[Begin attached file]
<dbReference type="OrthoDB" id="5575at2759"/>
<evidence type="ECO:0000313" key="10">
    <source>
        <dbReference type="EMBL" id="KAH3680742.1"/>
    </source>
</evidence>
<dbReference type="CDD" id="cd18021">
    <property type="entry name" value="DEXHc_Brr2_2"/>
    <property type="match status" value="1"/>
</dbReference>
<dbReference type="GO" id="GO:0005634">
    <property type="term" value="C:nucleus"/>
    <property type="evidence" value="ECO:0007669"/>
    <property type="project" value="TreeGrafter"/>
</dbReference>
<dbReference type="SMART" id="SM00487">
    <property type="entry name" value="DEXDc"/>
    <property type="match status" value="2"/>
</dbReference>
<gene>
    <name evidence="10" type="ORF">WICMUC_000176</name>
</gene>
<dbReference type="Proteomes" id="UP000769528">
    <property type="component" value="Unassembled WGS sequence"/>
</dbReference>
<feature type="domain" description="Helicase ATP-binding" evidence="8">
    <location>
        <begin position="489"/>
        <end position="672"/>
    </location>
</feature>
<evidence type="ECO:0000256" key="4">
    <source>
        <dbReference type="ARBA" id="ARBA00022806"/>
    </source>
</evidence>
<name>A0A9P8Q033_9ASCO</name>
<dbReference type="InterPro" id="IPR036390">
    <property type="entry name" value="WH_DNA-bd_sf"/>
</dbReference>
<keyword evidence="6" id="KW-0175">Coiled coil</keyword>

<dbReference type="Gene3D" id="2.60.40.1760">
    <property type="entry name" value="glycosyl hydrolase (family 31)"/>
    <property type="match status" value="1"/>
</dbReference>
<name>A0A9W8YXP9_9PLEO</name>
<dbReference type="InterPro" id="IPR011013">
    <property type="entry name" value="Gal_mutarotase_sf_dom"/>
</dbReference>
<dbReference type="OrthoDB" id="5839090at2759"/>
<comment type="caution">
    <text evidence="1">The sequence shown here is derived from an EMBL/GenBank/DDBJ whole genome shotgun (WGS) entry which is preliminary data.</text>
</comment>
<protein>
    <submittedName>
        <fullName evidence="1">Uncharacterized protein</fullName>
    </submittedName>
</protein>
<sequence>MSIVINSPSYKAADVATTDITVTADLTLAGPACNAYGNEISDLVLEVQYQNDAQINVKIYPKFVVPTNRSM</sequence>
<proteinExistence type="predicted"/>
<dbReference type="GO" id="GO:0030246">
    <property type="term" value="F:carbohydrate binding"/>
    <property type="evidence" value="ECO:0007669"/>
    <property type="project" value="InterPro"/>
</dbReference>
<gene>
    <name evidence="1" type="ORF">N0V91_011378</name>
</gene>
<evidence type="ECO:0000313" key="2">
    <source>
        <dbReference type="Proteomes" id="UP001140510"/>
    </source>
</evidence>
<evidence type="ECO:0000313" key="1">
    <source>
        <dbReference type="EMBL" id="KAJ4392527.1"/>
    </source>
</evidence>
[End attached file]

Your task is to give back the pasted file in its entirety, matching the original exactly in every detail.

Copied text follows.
<dbReference type="OrthoDB" id="5575at2759"/>
<evidence type="ECO:0000313" key="10">
    <source>
        <dbReference type="EMBL" id="KAH3680742.1"/>
    </source>
</evidence>
<dbReference type="CDD" id="cd18021">
    <property type="entry name" value="DEXHc_Brr2_2"/>
    <property type="match status" value="1"/>
</dbReference>
<dbReference type="GO" id="GO:0005634">
    <property type="term" value="C:nucleus"/>
    <property type="evidence" value="ECO:0007669"/>
    <property type="project" value="TreeGrafter"/>
</dbReference>
<dbReference type="SMART" id="SM00487">
    <property type="entry name" value="DEXDc"/>
    <property type="match status" value="2"/>
</dbReference>
<gene>
    <name evidence="10" type="ORF">WICMUC_000176</name>
</gene>
<dbReference type="Proteomes" id="UP000769528">
    <property type="component" value="Unassembled WGS sequence"/>
</dbReference>
<feature type="domain" description="Helicase ATP-binding" evidence="8">
    <location>
        <begin position="489"/>
        <end position="672"/>
    </location>
</feature>
<evidence type="ECO:0000256" key="4">
    <source>
        <dbReference type="ARBA" id="ARBA00022806"/>
    </source>
</evidence>
<name>A0A9P8Q033_9ASCO</name>
<dbReference type="InterPro" id="IPR036390">
    <property type="entry name" value="WH_DNA-bd_sf"/>
</dbReference>
<keyword evidence="6" id="KW-0175">Coiled coil</keyword>

<dbReference type="Gene3D" id="2.60.40.1760">
    <property type="entry name" value="glycosyl hydrolase (family 31)"/>
    <property type="match status" value="1"/>
</dbReference>
<name>A0A9W8YXP9_9PLEO</name>
<dbReference type="InterPro" id="IPR011013">
    <property type="entry name" value="Gal_mutarotase_sf_dom"/>
</dbReference>
<dbReference type="OrthoDB" id="5839090at2759"/>
<comment type="caution">
    <text evidence="1">The sequence shown here is derived from an EMBL/GenBank/DDBJ whole genome shotgun (WGS) entry which is preliminary data.</text>
</comment>
<protein>
    <submittedName>
        <fullName evidence="1">Uncharacterized protein</fullName>
    </submittedName>
</protein>
<sequence>MSIVINSPSYKAADVATTDITVTADLTLAGPACNAYGNEISDLVLEVQYQNDAQINVKIYPKFVVPTNRSM</sequence>
<proteinExistence type="predicted"/>
<dbReference type="GO" id="GO:0030246">
    <property type="term" value="F:carbohydrate binding"/>
    <property type="evidence" value="ECO:0007669"/>
    <property type="project" value="InterPro"/>
</dbReference>
<gene>
    <name evidence="1" type="ORF">N0V91_011378</name>
</gene>
<evidence type="ECO:0000313" key="2">
    <source>
        <dbReference type="Proteomes" id="UP001140510"/>
    </source>
</evidence>
<evidence type="ECO:0000313" key="1">
    <source>
        <dbReference type="EMBL" id="KAJ4392527.1"/>
    </source>
</evidence>